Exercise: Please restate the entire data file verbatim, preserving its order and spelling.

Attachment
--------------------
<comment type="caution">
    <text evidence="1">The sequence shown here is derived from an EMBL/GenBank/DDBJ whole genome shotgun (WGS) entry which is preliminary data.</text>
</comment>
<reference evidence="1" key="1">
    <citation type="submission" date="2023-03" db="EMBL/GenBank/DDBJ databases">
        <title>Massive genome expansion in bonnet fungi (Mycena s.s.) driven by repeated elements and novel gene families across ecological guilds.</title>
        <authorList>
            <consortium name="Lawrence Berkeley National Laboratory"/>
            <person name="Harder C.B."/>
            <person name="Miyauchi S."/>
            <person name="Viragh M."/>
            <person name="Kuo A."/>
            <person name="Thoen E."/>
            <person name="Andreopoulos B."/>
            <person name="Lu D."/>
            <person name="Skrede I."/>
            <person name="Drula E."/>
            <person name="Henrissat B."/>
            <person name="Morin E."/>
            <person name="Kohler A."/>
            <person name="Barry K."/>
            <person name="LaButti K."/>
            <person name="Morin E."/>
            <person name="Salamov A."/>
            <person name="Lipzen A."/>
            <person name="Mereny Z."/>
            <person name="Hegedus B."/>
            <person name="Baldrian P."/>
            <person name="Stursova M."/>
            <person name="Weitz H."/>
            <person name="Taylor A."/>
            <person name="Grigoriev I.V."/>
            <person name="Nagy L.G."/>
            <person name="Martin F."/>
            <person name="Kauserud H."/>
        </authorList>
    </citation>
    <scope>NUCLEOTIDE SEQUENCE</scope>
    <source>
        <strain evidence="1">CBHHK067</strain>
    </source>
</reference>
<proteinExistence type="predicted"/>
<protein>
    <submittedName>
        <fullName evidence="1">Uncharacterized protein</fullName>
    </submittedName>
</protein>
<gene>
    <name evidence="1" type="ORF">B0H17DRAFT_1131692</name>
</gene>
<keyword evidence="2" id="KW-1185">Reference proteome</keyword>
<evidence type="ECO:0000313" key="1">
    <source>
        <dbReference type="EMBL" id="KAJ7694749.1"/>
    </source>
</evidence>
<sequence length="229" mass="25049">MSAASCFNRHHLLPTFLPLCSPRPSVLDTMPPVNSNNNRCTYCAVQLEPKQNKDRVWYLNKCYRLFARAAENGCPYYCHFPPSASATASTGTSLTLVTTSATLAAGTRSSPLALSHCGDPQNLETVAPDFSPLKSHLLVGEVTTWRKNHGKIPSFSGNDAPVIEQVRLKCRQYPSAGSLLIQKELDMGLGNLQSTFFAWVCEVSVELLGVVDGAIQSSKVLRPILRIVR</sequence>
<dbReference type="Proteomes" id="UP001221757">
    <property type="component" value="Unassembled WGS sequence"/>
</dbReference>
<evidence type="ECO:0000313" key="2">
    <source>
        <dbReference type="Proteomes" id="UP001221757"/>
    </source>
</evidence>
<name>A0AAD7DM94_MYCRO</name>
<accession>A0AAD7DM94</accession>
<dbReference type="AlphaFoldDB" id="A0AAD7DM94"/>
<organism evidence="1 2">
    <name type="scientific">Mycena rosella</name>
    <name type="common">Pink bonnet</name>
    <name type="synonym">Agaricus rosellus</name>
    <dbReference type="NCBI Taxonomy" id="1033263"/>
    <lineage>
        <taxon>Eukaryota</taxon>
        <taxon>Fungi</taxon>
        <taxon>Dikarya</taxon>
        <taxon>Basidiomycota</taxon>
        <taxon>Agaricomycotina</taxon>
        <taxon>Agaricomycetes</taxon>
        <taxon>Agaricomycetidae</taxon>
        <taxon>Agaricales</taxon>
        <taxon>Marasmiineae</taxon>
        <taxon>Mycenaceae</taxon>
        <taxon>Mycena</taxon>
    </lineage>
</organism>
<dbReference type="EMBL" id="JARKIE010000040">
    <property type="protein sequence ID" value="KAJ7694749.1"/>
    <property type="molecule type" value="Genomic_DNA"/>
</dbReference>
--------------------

<comment type="caution">
    <text evidence="1">The sequence shown here is derived from an EMBL/GenBank/DDBJ whole genome shotgun (WGS) entry which is preliminary data.</text>
</comment>
<reference evidence="1" key="1">
    <citation type="submission" date="2023-03" db="EMBL/GenBank/DDBJ databases">
        <title>Massive genome expansion in bonnet fungi (Mycena s.s.) driven by repeated elements and novel gene families across ecological guilds.</title>
        <authorList>
            <consortium name="Lawrence Berkeley National Laboratory"/>
            <person name="Harder C.B."/>
            <person name="Miyauchi S."/>
            <person name="Viragh M."/>
            <person name="Kuo A."/>
            <person name="Thoen E."/>
            <person name="Andreopoulos B."/>
            <person name="Lu D."/>
            <person name="Skrede I."/>
            <person name="Drula E."/>
            <person name="Henrissat B."/>
            <person name="Morin E."/>
            <person name="Kohler A."/>
            <person name="Barry K."/>
            <person name="LaButti K."/>
            <person name="Morin E."/>
            <person name="Salamov A."/>
            <person name="Lipzen A."/>
            <person name="Mereny Z."/>
            <person name="Hegedus B."/>
            <person name="Baldrian P."/>
            <person name="Stursova M."/>
            <person name="Weitz H."/>
            <person name="Taylor A."/>
            <person name="Grigoriev I.V."/>
            <person name="Nagy L.G."/>
            <person name="Martin F."/>
            <person name="Kauserud H."/>
        </authorList>
    </citation>
    <scope>NUCLEOTIDE SEQUENCE</scope>
    <source>
        <strain evidence="1">CBHHK067</strain>
    </source>
</reference>
<proteinExistence type="predicted"/>
<protein>
    <submittedName>
        <fullName evidence="1">Uncharacterized protein</fullName>
    </submittedName>
</protein>
<gene>
    <name evidence="1" type="ORF">B0H17DRAFT_1131692</name>
</gene>
<keyword evidence="2" id="KW-1185">Reference proteome</keyword>
<evidence type="ECO:0000313" key="1">
    <source>
        <dbReference type="EMBL" id="KAJ7694749.1"/>
    </source>
</evidence>
<sequence length="229" mass="25049">MSAASCFNRHHLLPTFLPLCSPRPSVLDTMPPVNSNNNRCTYCAVQLEPKQNKDRVWYLNKCYRLFARAAENGCPYYCHFPPSASATASTGTSLTLVTTSATLAAGTRSSPLALSHCGDPQNLETVAPDFSPLKSHLLVGEVTTWRKNHGKIPSFSGNDAPVIEQVRLKCRQYPSAGSLLIQKELDMGLGNLQSTFFAWVCEVSVELLGVVDGAIQSSKVLRPILRIVR</sequence>
<dbReference type="Proteomes" id="UP001221757">
    <property type="component" value="Unassembled WGS sequence"/>
</dbReference>
<evidence type="ECO:0000313" key="2">
    <source>
        <dbReference type="Proteomes" id="UP001221757"/>
    </source>
</evidence>
<name>A0AAD7DM94_MYCRO</name>
<accession>A0AAD7DM94</accession>
<dbReference type="AlphaFoldDB" id="A0AAD7DM94"/>
<organism evidence="1 2">
    <name type="scientific">Mycena rosella</name>
    <name type="common">Pink bonnet</name>
    <name type="synonym">Agaricus rosellus</name>
    <dbReference type="NCBI Taxonomy" id="1033263"/>
    <lineage>
        <taxon>Eukaryota</taxon>
        <taxon>Fungi</taxon>
        <taxon>Dikarya</taxon>
        <taxon>Basidiomycota</taxon>
        <taxon>Agaricomycotina</taxon>
        <taxon>Agaricomycetes</taxon>
        <taxon>Agaricomycetidae</taxon>
        <taxon>Agaricales</taxon>
        <taxon>Marasmiineae</taxon>
        <taxon>Mycenaceae</taxon>
        <taxon>Mycena</taxon>
    </lineage>
</organism>
<dbReference type="EMBL" id="JARKIE010000040">
    <property type="protein sequence ID" value="KAJ7694749.1"/>
    <property type="molecule type" value="Genomic_DNA"/>
</dbReference>